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Old 06-07-2010, 13:44   #1
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Most famous self-defense shooting ever?

Hi Mas: I am a huge fan of yours since I read my father's copy of Stressfire way back when I was in 6th grade (I'm 37 now). As a professional writer, I also admire your manner in making complex technical info understandable for the average (me) reader.

Anyway, as an NYC native I was curious about your analysis of the Bernie Goetz shooting that some say turned the tide in favor of legal concealed carry.

In my view, he did several things right: He had good situational awareness, he formed a plan and carried it out, he kept his cool and he won despite 4-1 odds.

He did plenty wrong too: He fled the scene, spoke to cops without a lawyer and made numerous conflicting and inflammatory statements.

Also, despite being acquitted of criminal charges re: deadly force, he had a decade-long civil suit battle.

Fascinating also that 26 years later we (and Bernie himself) have no clear story of exactly the sequence of shots, but that a comment he may or may not have made. "Here's another" came back to haunt him based on testimony from one witness 11 years later.

Your thoughts?
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Old 06-07-2010, 18:39   #2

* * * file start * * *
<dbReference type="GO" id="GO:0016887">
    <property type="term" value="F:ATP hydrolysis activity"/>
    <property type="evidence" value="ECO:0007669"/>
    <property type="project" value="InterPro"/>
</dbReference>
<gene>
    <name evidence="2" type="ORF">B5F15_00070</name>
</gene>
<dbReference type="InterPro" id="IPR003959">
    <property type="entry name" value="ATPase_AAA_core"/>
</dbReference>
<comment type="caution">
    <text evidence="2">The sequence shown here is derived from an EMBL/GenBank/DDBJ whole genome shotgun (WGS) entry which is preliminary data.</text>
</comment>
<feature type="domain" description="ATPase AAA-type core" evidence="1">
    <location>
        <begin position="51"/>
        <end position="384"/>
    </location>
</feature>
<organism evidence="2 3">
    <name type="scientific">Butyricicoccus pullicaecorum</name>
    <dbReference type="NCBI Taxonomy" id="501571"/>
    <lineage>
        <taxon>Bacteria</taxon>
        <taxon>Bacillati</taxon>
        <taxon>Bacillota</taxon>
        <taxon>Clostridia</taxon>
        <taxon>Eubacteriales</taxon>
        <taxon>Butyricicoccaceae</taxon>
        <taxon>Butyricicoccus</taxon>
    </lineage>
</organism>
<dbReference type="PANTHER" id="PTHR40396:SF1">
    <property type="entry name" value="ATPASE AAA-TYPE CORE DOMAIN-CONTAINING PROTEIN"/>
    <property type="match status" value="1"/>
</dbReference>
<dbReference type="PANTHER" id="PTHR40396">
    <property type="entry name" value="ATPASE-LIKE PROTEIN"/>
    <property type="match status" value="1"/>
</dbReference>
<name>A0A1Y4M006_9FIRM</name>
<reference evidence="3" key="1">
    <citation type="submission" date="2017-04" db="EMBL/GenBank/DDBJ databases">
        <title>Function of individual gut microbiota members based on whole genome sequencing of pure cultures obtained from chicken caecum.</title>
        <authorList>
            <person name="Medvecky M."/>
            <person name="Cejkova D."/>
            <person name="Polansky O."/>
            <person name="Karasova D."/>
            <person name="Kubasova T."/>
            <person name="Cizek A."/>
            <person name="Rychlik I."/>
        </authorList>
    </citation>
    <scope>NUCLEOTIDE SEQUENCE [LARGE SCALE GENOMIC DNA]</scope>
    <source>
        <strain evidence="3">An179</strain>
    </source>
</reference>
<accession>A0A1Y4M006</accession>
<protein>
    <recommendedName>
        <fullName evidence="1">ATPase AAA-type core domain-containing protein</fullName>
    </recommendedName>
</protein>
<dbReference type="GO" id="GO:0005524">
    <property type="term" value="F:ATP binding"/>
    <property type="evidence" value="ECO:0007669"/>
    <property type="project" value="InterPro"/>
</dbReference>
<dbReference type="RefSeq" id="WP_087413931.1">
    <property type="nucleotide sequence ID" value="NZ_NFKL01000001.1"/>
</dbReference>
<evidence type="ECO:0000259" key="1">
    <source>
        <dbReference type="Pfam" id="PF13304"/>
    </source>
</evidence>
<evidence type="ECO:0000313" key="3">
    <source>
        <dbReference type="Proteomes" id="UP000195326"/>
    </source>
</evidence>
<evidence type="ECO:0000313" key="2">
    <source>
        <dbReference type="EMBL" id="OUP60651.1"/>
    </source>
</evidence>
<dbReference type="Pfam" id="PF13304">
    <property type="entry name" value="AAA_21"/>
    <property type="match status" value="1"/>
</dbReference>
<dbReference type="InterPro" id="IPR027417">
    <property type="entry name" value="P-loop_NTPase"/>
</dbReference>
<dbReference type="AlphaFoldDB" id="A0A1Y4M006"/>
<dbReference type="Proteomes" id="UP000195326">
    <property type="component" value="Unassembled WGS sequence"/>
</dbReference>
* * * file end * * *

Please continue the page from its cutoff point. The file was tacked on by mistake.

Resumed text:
Mas Ayoob
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Kind words appreciated, Don, and your analysis of the learning points from the Goetz case strikes me as succinct and cogent.

It's worth a book -- and it has been the subject of books -- and can't be adequately dissected in this small space. I wish Goetz himself would write a book on it. Only he can answer some of the key questions.

I personally thought the jury was correct in acquitting him on the aggravated assault charges, and might well have acquitted him on the illegal gun possession charge as well if they had been given a good legal reason to do so, such as a Doctrine of Necessity defense. However, from what I've read of the case (I was not personally involved), there is no indication that the defense team got this option in to the jury in Goetz's criminal trial.

As to the "You don't look too bad, here's another (shot)" issue, I agree with you that it is one of the most fascinating elements of the case. Particularly since when you analyze it, it couldn't have happened. Each of his four attackers sustained only a single gunshot wound. One shot went wild into the upper part of the subway car. That accounts for all five shots in the cylinder of his Smith & Wesson .38 Chief Special. There could not have BEEN a gratuitous second shot into an already wounded member of the four-man mugging team.

Thanks for a thought-provoking post (which might flourish in one of the regular sections at GT such as Tactics & Training, hint-hint).

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Old 06-08-2010, 15:38   #3
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Awesome thanks!
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